Pour the yeast mixture into a larger bowl and begin adding flour a few tablespoons at a time. Stir with a whisk or dough whisk until it begins to thicken. From this point on, knead the dough with your hands. Continue adding flour a few tablespoons at a time until the dough is soft but still slightly sticky. You may have a bit of flour remaining, but resist the temptation to add it all if the dough has the right feel. The amount of flour you need to use to reach the point of soft, yet slightly sticky, dough will vary depending on the type of flour, the age and moisture content of the flour and the humidity in the air.
Knead in the butter (it is important that the butter does not come in contact with the yeast before the yeast has had a chance to start expanding) until it is fully incorporated. Again, resist the urge to add more flour in lieu of kneading the dough until the butter has been absorbed. Sprinkle a tiny bit of flour over the dough if it is a bit too soft and tacky once the butter has soaked in, but be conservative. You want a soft, slightly sticky dough. Knead for a couple of minutes and place into a bowl that has been lightly greased with vegetable oil or butter, cover with a towel or plastic wrap and set in a warm spot for about 20 minutes to rest (Don't leave it for an hour thinking more is better since you don't want to over-proof the dough as this will make it tough).
Turn the dough out of the bowl onto a smooth surface. Do not flour your workspace or the dough. Knead dough lightly and divide into two parts. Roll each half into an 8-inch rope and cut into 8 1-inch pieces.
Take each piece, place it on your workspace cupped in the palm of your hand and, with a reasonable amount of pressure, press down while moving your hand in a circular motion until the dough has formed a smooth, tight round ball.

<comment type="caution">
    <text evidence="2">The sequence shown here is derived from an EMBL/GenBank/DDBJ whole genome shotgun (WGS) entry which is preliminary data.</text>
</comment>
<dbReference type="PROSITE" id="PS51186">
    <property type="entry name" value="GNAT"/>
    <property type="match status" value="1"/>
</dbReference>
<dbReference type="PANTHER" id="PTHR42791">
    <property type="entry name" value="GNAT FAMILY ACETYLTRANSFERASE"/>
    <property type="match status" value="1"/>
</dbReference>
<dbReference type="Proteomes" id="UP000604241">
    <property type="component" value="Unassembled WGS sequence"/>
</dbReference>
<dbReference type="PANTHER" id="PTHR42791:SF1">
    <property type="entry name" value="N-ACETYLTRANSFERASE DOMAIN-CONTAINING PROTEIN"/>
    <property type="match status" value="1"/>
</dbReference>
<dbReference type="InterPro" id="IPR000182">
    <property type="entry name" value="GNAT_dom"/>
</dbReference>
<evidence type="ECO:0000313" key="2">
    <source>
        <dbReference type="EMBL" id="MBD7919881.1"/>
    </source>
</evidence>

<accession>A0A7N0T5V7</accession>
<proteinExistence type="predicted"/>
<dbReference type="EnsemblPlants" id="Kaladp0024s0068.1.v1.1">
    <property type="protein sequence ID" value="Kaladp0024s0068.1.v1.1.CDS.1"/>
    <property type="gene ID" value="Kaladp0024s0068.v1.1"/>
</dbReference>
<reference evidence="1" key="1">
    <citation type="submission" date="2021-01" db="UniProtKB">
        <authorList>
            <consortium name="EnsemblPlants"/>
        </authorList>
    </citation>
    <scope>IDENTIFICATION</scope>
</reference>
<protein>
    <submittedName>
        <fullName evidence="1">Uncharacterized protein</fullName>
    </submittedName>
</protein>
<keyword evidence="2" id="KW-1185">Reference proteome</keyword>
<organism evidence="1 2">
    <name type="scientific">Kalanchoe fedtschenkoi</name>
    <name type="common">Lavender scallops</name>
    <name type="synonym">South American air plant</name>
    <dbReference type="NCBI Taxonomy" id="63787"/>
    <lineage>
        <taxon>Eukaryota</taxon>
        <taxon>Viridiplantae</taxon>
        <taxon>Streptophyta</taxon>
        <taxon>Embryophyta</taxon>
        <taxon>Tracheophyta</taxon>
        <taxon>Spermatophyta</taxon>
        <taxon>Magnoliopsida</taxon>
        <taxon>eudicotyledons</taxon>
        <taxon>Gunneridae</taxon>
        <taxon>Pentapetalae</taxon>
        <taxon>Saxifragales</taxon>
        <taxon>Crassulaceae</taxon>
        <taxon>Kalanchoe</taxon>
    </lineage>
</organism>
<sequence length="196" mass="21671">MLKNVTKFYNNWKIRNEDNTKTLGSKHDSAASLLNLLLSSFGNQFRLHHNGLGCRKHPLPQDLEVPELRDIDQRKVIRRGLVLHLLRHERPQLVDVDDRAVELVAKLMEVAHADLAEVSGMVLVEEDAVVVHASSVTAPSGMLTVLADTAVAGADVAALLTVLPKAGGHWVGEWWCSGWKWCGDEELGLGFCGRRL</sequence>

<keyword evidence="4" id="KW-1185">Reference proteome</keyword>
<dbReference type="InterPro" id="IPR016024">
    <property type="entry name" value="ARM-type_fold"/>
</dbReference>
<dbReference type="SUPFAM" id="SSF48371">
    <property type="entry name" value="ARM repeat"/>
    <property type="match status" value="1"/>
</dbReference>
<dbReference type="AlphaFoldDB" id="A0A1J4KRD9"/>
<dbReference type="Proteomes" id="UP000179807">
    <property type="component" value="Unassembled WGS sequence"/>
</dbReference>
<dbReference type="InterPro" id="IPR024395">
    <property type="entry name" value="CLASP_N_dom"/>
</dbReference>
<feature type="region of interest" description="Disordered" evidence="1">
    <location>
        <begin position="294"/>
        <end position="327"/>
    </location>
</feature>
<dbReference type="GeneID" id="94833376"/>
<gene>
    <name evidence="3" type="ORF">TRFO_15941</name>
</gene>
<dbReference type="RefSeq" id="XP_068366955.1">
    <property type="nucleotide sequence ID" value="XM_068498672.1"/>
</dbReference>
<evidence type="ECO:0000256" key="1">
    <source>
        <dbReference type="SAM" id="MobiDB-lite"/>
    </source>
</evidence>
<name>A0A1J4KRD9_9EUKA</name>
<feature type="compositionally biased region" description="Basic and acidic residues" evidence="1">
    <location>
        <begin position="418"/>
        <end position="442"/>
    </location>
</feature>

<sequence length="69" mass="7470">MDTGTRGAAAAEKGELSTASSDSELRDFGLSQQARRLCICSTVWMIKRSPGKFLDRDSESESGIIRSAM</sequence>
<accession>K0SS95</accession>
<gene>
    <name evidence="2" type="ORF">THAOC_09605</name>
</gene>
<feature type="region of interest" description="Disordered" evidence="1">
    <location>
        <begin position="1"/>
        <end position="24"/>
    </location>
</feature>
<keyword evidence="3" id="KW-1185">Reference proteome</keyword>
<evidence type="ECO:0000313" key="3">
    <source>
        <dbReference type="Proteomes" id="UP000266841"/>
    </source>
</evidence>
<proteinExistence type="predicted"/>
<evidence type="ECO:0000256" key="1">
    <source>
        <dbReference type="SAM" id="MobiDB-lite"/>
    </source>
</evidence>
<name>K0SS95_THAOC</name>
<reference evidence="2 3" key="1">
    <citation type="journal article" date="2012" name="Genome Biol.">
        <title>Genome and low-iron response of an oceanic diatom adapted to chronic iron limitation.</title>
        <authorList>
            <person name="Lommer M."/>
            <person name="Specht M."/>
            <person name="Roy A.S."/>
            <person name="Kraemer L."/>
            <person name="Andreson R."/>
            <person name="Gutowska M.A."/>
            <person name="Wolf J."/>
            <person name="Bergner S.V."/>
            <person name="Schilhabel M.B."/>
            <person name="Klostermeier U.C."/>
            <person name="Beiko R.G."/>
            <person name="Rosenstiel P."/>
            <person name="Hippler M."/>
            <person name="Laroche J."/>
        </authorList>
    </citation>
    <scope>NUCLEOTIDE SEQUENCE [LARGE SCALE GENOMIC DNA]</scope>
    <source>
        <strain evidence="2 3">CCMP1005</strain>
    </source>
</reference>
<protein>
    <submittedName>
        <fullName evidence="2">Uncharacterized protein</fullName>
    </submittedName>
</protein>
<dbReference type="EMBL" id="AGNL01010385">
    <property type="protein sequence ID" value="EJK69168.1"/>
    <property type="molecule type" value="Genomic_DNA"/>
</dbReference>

[See also diagram] If your dough isn't a little sticky or you are having trouble forming a smooth ball, rub your workspace with a damp towel and try again. Arrange balls on baking sheet lined with baking paper leaving an inch or so between them. Lightly brush with egg wash. Cover with a teatowel or plastic wrap and leave in a warm place to rise for about 30 minutes or so.
Heat oven to 200C/390F. Bake buns for 10-12 minutes until they are a light golden brown. Place on cooling rack and allow to cool.
Traditional Almond Filling:
* 200g almond paste
* 1,5 dl or 3/4 cup milk
* bits of bun scooped out for filling
Grate almond paste into bowl. Beat until smooth. Blend in milk. Add bun crumbs and beat until smooth.
* 3-5dl (1½ cups) whipping cream, cold
* 2 teaspoons sugar
* 1 teaspoon vanilla sugar
Pour cream and sugar into a completely dry, cold bowl and whip to stiff peaks. Place cream in a pastry bag fitted with a #7/14-mm star tip.
1. Slice top off of buns. Take the tops of the buns and cut into heart, star or other shapes if you like. For the strictly traditional, use a pair of scissors held at a 45-degree angle to make a triangular cut on top of the bun about 2cm or 3/4-in deep. Trim excess bread from the underside of the triangular divot.
2. Spread almond mixture onto the buns or into the triangular hole.
3. Pipe whipped cream generously over the tops.
4. Place top of bun over the whipped cream.
5. Sprinkle with icing sugar.
lördag, januari 17, 2009
Wind From the Sea
Andrew Wyeth, 1948
Many years ago, I encountered Andrew Wyeth's "Wind From the Sea" and sat rapt with the magazine in my lap for some time, entranced by the tattered lace curtains blowing in the unseen wind from the sea, by the old window and the rather bleak (in conventional terms anyway) landscape beyond the window.